Pest compete with humans for food or shelter, transmit pathogens, feed on humans or otherwise threaten human health, comfort or welfare.
A pest species is any species which are considered undesirable. The use of the term pest is therefore subjective. A more complete definition of pest is that pests compete with humans for food or shelter, transmit pathogens, feed on humans or otherwise threaten human health, comfort or welfare. Weeds may be included in this definition as they represent a plant which competes with other plants which have food, timber or amenity value. There are many species of pest representing a wide range of taxonomic groups. It’s difficult to attribute certain general characteristics which are features of all pests. Pests have very varied life histories. Some pests have explosive bursts of population increases, rapidly reaching a level where vast damage is caused (for example rats and locusts).
However, other pest species cause huge damage and yet their population growth rate is relatively small (e.g. the codling moth, Cydia pomonella which lays only 40-50 eggs per year but is the most important pest of apples). One important characteristic of pests is the degree to which they are normally regulated by their natural enemies (parasites and predators). Pests are frequently species that have evaded their natural enemies, possibly due to their importation to new regions of the world, having left their natural enemy complex behind or because their natural enemies have been eliminated by man.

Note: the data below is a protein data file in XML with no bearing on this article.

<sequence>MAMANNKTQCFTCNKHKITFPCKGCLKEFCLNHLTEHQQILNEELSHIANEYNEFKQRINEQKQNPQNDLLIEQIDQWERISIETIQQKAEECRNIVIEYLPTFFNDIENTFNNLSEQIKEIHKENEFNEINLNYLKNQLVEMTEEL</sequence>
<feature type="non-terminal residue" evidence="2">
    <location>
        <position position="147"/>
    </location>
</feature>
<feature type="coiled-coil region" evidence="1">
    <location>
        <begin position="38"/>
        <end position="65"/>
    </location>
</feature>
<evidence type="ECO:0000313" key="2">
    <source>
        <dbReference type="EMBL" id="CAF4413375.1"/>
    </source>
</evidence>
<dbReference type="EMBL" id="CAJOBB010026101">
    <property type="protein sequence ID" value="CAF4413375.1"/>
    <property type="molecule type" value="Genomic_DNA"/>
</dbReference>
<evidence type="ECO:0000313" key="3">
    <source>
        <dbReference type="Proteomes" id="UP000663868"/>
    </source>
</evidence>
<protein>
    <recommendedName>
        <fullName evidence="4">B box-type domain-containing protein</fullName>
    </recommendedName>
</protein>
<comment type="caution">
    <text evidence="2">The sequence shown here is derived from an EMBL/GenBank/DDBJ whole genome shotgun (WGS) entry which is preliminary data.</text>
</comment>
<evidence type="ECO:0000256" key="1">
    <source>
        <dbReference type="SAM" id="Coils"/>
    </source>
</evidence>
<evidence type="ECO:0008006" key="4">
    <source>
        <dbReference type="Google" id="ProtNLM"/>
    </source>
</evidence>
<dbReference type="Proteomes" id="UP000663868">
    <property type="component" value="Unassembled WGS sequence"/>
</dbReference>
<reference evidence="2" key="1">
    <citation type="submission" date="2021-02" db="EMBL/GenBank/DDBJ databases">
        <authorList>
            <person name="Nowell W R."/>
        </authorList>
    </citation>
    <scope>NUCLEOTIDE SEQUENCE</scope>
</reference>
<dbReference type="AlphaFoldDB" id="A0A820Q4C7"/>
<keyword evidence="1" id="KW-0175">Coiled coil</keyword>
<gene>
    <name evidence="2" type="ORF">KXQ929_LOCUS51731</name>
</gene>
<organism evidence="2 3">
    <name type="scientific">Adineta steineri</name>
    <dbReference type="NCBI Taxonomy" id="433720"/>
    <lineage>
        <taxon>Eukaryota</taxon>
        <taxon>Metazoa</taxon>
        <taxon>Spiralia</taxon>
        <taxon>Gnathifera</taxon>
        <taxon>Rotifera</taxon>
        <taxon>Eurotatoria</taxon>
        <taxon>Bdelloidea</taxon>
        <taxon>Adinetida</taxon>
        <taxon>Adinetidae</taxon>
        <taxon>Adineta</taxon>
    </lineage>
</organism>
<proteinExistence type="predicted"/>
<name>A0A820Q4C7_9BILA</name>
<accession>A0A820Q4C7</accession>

Weeds are often plant species which are adapted to the high-disturbance, low-competition environment that characterizes agricultural systems, having a ruderal life history strategy.